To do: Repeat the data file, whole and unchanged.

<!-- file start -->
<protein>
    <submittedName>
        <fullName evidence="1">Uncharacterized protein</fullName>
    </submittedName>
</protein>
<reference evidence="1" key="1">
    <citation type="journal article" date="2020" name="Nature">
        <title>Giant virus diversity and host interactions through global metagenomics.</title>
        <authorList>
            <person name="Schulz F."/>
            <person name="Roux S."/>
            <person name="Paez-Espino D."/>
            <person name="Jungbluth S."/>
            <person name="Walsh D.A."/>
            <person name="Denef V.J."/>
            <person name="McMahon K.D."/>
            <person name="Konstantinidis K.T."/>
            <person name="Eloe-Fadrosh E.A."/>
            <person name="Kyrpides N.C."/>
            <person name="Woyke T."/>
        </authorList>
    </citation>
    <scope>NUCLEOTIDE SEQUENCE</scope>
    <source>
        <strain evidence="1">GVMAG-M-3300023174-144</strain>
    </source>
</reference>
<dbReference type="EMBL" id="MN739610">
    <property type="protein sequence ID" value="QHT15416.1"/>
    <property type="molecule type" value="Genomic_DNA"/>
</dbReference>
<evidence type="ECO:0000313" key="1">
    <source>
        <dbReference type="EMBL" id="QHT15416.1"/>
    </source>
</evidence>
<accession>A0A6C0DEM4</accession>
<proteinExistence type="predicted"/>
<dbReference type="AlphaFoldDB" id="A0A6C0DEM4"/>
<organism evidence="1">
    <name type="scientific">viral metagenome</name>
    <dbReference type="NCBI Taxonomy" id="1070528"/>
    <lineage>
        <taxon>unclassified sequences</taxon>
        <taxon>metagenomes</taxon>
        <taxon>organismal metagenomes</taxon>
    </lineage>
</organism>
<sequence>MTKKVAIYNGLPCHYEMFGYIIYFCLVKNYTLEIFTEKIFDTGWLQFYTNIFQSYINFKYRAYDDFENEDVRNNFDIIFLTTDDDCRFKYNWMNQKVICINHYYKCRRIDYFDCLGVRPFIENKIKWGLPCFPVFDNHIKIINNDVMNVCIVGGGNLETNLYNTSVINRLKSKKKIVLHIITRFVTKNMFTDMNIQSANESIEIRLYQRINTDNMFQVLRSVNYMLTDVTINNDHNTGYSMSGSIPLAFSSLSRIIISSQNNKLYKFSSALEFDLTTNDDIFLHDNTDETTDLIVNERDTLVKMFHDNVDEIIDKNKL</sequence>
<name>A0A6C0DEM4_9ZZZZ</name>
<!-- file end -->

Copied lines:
<protein>
    <submittedName>
        <fullName evidence="1">Uncharacterized protein</fullName>
    </submittedName>
</protein>
<reference evidence="1" key="1">
    <citation type="journal article" date="2020" name="Nature">
        <title>Giant virus diversity and host interactions through global metagenomics.</title>
        <authorList>
            <person name="Schulz F."/>
            <person name="Roux S."/>
            <person name="Paez-Espino D."/>
            <person name="Jungbluth S."/>
            <person name="Walsh D.A."/>
            <person name="Denef V.J."/>
            <person name="McMahon K.D."/>
            <person name="Konstantinidis K.T."/>
            <person name="Eloe-Fadrosh E.A."/>
            <person name="Kyrpides N.C."/>
            <person name="Woyke T."/>
        </authorList>
    </citation>
    <scope>NUCLEOTIDE SEQUENCE</scope>
    <source>
        <strain evidence="1">GVMAG-M-3300023174-144</strain>
    </source>
</reference>
<dbReference type="EMBL" id="MN739610">
    <property type="protein sequence ID" value="QHT15416.1"/>
    <property type="molecule type" value="Genomic_DNA"/>
</dbReference>
<evidence type="ECO:0000313" key="1">
    <source>
        <dbReference type="EMBL" id="QHT15416.1"/>
    </source>
</evidence>
<accession>A0A6C0DEM4</accession>
<proteinExistence type="predicted"/>
<dbReference type="AlphaFoldDB" id="A0A6C0DEM4"/>
<organism evidence="1">
    <name type="scientific">viral metagenome</name>
    <dbReference type="NCBI Taxonomy" id="1070528"/>
    <lineage>
        <taxon>unclassified sequences</taxon>
        <taxon>metagenomes</taxon>
        <taxon>organismal metagenomes</taxon>
    </lineage>
</organism>
<sequence>MTKKVAIYNGLPCHYEMFGYIIYFCLVKNYTLEIFTEKIFDTGWLQFYTNIFQSYINFKYRAYDDFENEDVRNNFDIIFLTTDDDCRFKYNWMNQKVICINHYYKCRRIDYFDCLGVRPFIENKIKWGLPCFPVFDNHIKIINNDVMNVCIVGGGNLETNLYNTSVINRLKSKKKIVLHIITRFVTKNMFTDMNIQSANESIEIRLYQRINTDNMFQVLRSVNYMLTDVTINNDHNTGYSMSGSIPLAFSSLSRIIISSQNNKLYKFSSALEFDLTTNDDIFLHDNTDETTDLIVNERDTLVKMFHDNVDEIIDKNKL</sequence>
<name>A0A6C0DEM4_9ZZZZ</name>